COX: Now, in the NFL playoffs coming up this weekend, Eagles versus Cardinals and the Steelers versus the Ravens. Who do you like, Kevin?
Mr. FIGGERS: I like the Eagles. I'd like it to be the Eagles and the Steelers. I think the Ravens' defense is playing well, their offense is OK. But when it comes down to it, it comes down to whose offense can make more plays. I think the Steelers' offense has a chance to make more plays against the Ravens' defense than the other way around. And the Eagles embarrassed the Cardinals early this year on Thanksgiving Day. I think it's going to be more of the same this week.
COX: Really? Do you think that same way, Carron?
Mr. PHILLIPS: No. I think the Steelers and the Cardinals. But first of all, I have to apologize to Donovan McNabb, because the last time I was on here, I said his career was over in Philly. But he proved me wrong.
COX: Really he proved you wrong.
Mr. PHILLIPS: Yeah.
Mr. FIGGERS: Absolutely.
Mr. PHILLIPS: He's doing his thing out in Philadelphia. But I think - I think I'm going with the Cardinals. They've been proving everybody wrong so far. Boden's coming back, Braxton and Fitzgerald having monster years. And I think Kurt Warner still has a little bit left in the tank. I mean, he has a running game going with Edgerrin James.
COX: I like the Cardinals, too. Kurt Warner seems to be on a mission this year. Let's switch to Major League Baseball, guys. The Hall of Fame announcing its latest inductees. Among them, Rickey Henderson, Jim Rice. Now, Kevin, Rickey Henderson was a first ballot selection. Although 28 writers did not vote for him. This guy is an all-time steals leader in baseball, played effectively into his 40s. Controversial, sure, but come on. How could he not be a unanimous first ballot choice?
Mr. FIGGERS: The greatest leadoff hitter of all time. Most people would tell you, how you can be the greatest anything of all time and not be a unanimous, or at least close to unanimous - how can you be one of the 28 - I don't know how you sleep at night being one of the 28 who doesn't vote on him being in the Hall of Fame?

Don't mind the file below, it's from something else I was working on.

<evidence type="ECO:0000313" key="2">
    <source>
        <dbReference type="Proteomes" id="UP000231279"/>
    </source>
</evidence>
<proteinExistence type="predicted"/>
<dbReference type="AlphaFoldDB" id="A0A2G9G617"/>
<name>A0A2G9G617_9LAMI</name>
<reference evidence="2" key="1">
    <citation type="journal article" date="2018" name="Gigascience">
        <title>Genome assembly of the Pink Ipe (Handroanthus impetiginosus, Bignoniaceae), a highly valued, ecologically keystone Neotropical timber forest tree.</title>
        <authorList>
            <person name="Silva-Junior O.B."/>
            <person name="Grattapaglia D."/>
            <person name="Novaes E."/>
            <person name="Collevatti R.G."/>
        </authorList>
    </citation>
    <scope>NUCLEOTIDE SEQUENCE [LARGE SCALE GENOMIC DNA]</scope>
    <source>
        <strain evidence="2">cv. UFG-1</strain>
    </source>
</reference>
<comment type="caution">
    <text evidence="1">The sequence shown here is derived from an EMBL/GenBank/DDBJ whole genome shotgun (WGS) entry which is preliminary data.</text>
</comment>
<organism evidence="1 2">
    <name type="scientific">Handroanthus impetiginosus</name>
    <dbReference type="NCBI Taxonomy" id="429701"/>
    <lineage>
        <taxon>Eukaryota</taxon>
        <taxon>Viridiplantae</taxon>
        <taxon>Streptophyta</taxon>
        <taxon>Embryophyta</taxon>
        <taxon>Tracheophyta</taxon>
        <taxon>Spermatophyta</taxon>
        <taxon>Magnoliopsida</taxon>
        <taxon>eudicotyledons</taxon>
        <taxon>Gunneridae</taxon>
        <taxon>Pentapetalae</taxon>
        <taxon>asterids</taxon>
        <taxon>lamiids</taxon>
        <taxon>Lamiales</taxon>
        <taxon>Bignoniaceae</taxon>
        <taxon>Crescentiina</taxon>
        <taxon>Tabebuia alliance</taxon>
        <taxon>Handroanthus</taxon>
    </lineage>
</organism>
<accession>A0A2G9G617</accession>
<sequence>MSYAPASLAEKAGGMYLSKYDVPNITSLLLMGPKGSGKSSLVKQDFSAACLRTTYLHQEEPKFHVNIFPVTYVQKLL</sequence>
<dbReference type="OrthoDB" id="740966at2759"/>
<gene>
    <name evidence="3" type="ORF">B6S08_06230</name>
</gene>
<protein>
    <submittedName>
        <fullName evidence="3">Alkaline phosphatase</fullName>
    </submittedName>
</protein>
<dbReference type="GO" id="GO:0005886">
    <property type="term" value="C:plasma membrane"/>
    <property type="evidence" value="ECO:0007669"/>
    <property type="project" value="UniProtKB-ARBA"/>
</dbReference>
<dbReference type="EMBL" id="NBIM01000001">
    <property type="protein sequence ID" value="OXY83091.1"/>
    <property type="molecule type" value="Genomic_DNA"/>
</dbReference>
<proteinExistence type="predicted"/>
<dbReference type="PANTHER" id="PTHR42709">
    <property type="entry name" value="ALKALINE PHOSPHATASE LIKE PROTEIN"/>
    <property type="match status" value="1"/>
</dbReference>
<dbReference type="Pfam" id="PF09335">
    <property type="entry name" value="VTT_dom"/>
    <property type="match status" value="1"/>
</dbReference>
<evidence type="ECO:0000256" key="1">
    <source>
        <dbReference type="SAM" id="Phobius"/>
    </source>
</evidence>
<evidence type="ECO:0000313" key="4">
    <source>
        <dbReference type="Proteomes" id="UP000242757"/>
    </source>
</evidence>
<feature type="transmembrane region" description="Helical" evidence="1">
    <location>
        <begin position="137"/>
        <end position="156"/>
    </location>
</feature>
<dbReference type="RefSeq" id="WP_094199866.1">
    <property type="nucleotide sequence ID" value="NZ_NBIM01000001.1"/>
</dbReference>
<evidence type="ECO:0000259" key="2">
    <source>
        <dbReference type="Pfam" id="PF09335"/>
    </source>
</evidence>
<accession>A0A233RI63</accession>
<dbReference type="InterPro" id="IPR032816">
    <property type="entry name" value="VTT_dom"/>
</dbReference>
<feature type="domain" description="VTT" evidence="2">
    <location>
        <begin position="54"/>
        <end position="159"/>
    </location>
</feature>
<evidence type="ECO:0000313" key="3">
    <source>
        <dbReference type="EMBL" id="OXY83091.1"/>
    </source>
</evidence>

Mr. PHILLIPS: I just don't get it.
Mr. FIGGERS: How could you not? A lot of these guys are just stubborn. It's the way they're just - they just don't want anybody to be a first ballot. I don't know why. I don't know why it's such a big deal to them, but they don't want anybody to be unanimous. And I don't see what the big issue is. Rickey Henderson is one of the greatest baseball players of all time. You can say he's kooky or he's ,you know, whatever. But he was a great baseball player.
Mr. FIGGERS: That's all that should matter.
COX: Absolutely. And now on the other hand, Carron, Jim Rice got in finally on his 15th and last try. My question is, why are the sportswriters who vote for the Hall of Fame allowed to do so anonymously? Do you think that's right?
Mr. PHILLIPS: No. I think they should put their first and last names and government names and all that on the ballot list. I think they - these players should know who's voting and who shouldn't. Because with Jim Rice's - in his case, he should have been in the Hall of Fame. We should know these 28 voters who didn't vote Rickey Henderson in, because that that's a shame. He's Rickey Henderson. He's Rickey being Rickey, this guy's numbers are - no one's is better than his. First, he's - you look at his numbers, he's first in almost everything he's ever done.
COX: That's true.
Mr. PHILLIPS: And - but he was 44, 45, out there still stealing bases.
COX: Still stealing bases. Absolutely.